What if you have heard an officer jokingly talking about suicide? Talking about suicide (even jokingly) is often a clue or warning about a person’s intention. Every mention of suicide ought to be taken seriously.  Around your department, you will get to know each others’ sense of humor. Be aware of how the tone of that may change for someone either over time or after a particularly critical incident; is what they’re saying different than it used to be? Is how they are responding to your humor changing? Just because someone makes a joke about suicide doesn’t mean they aren’t contemplating it.

So, why are police officers at such a high risk for suicide? Because of the effects of different kinds of stress association with the profession:

  • Internal (departmental) stress (poor supervision, lack of communication, etc.)
  • External (community) stress (relationship between police and community; media—–)
  • Critical incident stress (events that overwhelm normal coping mechanisms such as a line of duty death, serious injury of an officer, horrific crime scene, etc.)
  • Cumulative stress (suffered by veteran officers due to an accumulation of unresolved issues)
  • Family stress (officers develop dysfunctional skills to survive the law enforcement profession, and the family suffers stress because of it)

When the effects of these kinds of stress become too much for an officer to bear, he or she may view suicide as the only means of getting relief. That is why police suicides can rightly be referred to as the “other” line of duty death.

Help for officers is available from many sources, including one’s own spiritual support system or faith community, the department chaplain, a peer support group trained in critical incident stress management, or groups trained in PTSD and suicide prevention like Under the Shield (http://www.undertheshield.com).  More information and assistance is also available from the National Police Suicide Foundation (www.psf.org). In the case of an impending suicide attempt, contact the National Suicide Prevention Lifeline at: (800)-273-TALK (8255).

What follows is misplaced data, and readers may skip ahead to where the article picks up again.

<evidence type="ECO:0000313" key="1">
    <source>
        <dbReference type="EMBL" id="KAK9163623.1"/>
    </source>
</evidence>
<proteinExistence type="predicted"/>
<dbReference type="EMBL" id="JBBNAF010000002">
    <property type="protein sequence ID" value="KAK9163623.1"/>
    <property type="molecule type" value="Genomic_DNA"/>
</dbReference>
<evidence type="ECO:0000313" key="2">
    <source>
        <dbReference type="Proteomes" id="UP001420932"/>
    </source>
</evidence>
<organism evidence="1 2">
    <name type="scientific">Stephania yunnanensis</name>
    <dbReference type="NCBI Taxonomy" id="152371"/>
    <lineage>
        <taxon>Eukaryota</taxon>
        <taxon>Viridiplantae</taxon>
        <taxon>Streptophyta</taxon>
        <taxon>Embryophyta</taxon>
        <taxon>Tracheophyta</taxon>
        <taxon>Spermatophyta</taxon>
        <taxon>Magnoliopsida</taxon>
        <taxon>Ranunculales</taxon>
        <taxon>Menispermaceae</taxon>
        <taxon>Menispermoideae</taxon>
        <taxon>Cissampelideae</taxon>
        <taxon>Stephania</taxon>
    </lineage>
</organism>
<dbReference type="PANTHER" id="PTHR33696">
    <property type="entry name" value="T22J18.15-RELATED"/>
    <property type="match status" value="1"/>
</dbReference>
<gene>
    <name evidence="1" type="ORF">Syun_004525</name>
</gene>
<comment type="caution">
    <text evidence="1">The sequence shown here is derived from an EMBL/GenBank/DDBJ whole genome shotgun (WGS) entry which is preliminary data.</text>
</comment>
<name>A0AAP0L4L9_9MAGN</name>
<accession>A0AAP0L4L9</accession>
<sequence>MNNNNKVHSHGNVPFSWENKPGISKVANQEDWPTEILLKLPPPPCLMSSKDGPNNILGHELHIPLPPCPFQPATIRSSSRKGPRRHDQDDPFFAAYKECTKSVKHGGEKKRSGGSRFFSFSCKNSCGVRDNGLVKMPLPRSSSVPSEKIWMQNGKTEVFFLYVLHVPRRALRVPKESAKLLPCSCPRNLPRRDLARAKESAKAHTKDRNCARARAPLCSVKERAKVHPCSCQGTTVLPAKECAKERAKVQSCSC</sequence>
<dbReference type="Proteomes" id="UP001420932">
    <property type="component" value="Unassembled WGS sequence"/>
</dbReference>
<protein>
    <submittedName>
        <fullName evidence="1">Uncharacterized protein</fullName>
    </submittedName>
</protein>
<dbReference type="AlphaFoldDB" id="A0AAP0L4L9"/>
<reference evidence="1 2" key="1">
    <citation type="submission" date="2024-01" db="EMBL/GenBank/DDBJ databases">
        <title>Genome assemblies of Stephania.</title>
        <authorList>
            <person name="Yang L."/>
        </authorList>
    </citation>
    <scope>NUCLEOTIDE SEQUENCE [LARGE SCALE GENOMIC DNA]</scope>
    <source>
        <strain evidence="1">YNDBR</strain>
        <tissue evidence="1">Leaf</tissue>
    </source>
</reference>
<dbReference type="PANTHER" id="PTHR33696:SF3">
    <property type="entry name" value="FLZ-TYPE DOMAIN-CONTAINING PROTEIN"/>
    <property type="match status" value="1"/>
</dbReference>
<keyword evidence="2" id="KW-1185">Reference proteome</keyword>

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7 Responses to Exposing 3 Myths of Police Suicide

  1. Mark Bond says:

    Reblogged this on e-Roll Call Magazine.


  2. macplewa says:

    Reblogged this on True Blue Line.


  3. David Dominguez says:

    This article is well-written but I have to disagree with what was written about planning a suicide in advance. That’s just not the case. The stressors are too true. Those of us who are predisposed to depression have these stressors magnified. I did thirty years as an officer and my personal life suffered as a result of my depression which I didn’t learn about until toward the end of my career. Keeping my demons at bay was difficult. If any officers are reading this please take care of yourself and your brothers and sisters. Please be careful.


    • Mike the Cop says:

      And I’ll respectfully disagree about the advanced part, due to very direct and personal experience and knowledge. At the very least, there are warning signs that it’s being considered or that path is being tread, even if not specified yet. Thanks and appreciate the input!


    • Bruce white says:

      I did 27 years with the Oakland Police Dept in California and I agree with your comment. I’ve seem many deaths during my career but am able to handle the demons…. Take care.


  4. We recently lost one of our own to suicide. I didn’t know them personally but I have friends that did and they didn’t see it coming. It’s just so sad that it would be the only option in their minds at the time. I lost a partner who I knew for many years to suicide a few years back. It was really hard to believe when I heard the news. It’s just terrible for us to lose officers to suicide on top of all the LODD that already take so many.